Many people assume they’ll get pregnant sometime down the road and think about how to apply for emergency Medicaid for pregnancy. In reality, it’s more likely that someone who is married or has a long-term partner will get pregnant unexpectedly. Even with careful planning, it takes some time to apply for blue cross blue shield pregnancy coverage. Women who are overweight or obese may face additional challenges when trying to find affordable pregnancy insurance. Since obesity is considered a preexisting condition, you may have to look hard to find affordable coverage that offers maternity benefits. Overall, Blue Cross Blue Shield plans are decent maternity insurance options if you're uninsured before getting pregnant and you live in one of their service areas.

When can I start using my policy?

While not all plans will require you to wait until you've reached a certain point in your pregnancy, check with your insurer about waiting periods. In some cases, for example, you may have to wait until 12 weeks into your pregnancy before being able to apply for maternity insurance; other insurers may allow you to sign up immediately after conception. Reviewing plan specifics—such as what's covered and what isn't—is an important part of buying pregnancy insurance. Many common health services aren't included with some plans, so it's vital that women know exactly what's covered under their policy and what isn't before committing to purchasing coverage.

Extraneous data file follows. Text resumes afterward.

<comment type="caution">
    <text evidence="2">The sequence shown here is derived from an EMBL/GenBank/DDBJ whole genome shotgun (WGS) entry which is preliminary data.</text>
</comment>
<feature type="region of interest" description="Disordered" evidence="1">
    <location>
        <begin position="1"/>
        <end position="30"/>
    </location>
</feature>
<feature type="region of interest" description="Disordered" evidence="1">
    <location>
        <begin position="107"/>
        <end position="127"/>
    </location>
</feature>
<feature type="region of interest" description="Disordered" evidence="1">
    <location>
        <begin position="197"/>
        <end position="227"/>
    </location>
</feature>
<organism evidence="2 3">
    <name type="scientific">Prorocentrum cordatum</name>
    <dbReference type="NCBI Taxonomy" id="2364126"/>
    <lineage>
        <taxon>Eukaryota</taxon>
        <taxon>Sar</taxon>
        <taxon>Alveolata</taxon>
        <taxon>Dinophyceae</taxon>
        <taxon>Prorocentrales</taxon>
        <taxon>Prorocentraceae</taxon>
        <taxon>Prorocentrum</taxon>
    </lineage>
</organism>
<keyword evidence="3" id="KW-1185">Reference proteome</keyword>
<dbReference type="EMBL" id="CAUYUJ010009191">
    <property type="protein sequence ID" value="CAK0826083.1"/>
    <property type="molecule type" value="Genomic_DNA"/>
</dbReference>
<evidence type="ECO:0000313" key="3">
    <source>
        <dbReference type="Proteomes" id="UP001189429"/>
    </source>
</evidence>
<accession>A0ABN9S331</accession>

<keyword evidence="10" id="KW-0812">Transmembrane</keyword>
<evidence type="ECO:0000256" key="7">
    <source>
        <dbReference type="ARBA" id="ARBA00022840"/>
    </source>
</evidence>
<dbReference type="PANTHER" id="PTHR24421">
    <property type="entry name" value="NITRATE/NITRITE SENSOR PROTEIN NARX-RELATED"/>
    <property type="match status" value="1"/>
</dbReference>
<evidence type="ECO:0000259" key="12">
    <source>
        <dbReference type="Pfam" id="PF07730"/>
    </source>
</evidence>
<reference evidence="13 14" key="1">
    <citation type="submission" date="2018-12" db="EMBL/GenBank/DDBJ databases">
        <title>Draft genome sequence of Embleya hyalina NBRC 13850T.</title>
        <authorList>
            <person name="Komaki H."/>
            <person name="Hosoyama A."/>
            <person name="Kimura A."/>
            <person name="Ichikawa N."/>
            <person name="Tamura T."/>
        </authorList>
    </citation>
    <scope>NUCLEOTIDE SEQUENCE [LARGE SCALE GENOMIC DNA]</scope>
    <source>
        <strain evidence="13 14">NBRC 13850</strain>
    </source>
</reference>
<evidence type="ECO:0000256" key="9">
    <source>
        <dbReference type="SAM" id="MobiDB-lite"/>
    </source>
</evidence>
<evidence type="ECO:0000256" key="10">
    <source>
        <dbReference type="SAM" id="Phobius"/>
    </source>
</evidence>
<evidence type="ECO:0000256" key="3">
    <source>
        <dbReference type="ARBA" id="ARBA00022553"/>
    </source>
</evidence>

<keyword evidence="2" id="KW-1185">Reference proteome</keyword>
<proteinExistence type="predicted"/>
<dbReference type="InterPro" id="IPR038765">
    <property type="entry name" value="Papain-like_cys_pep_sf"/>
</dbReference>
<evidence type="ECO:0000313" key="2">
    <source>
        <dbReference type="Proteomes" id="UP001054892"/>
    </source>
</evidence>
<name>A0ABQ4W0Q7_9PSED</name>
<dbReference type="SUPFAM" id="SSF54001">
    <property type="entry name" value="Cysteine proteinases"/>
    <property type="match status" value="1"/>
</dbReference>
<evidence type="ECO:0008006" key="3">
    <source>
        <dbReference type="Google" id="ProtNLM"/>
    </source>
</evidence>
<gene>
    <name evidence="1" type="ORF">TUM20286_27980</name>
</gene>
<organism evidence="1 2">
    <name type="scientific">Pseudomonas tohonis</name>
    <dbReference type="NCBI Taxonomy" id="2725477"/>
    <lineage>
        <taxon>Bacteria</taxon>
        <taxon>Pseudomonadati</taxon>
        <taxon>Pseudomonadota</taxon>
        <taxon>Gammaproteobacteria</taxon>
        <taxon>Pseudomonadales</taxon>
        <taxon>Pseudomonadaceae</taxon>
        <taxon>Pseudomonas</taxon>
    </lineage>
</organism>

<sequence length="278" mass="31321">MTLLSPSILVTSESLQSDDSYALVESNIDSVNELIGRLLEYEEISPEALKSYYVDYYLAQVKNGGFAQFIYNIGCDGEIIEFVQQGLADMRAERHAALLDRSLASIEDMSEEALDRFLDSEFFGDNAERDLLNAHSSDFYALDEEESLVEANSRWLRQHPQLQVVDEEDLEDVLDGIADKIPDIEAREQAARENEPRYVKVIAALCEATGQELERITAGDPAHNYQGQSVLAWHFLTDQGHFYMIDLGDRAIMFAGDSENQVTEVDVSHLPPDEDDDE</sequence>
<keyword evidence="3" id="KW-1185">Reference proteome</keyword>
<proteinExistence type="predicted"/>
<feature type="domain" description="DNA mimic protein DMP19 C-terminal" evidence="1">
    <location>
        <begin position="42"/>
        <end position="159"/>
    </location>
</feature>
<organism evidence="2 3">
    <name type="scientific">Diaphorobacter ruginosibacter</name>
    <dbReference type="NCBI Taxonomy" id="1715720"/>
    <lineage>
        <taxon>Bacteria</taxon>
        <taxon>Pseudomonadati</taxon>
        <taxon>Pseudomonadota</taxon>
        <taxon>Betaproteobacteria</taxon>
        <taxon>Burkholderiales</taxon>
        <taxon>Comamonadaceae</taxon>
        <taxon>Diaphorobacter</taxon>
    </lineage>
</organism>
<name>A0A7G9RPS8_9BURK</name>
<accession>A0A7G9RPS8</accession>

Am I protected if something goes wrong?

If you’re pregnant and living in a state that expanded Medicaid, you may be eligible for prenatal care coverage. But what about if something goes wrong? For example, if your doctor prescribes bed rest but you don’t have maternity insurance, who will pay for it? If an unplanned pregnancy is just not an option for you, then think seriously about how much maternity insurance to purchase. Most health insurance plans cover at least part of your pregnancy-related medical costs; make sure you look into what your plan covers before going without.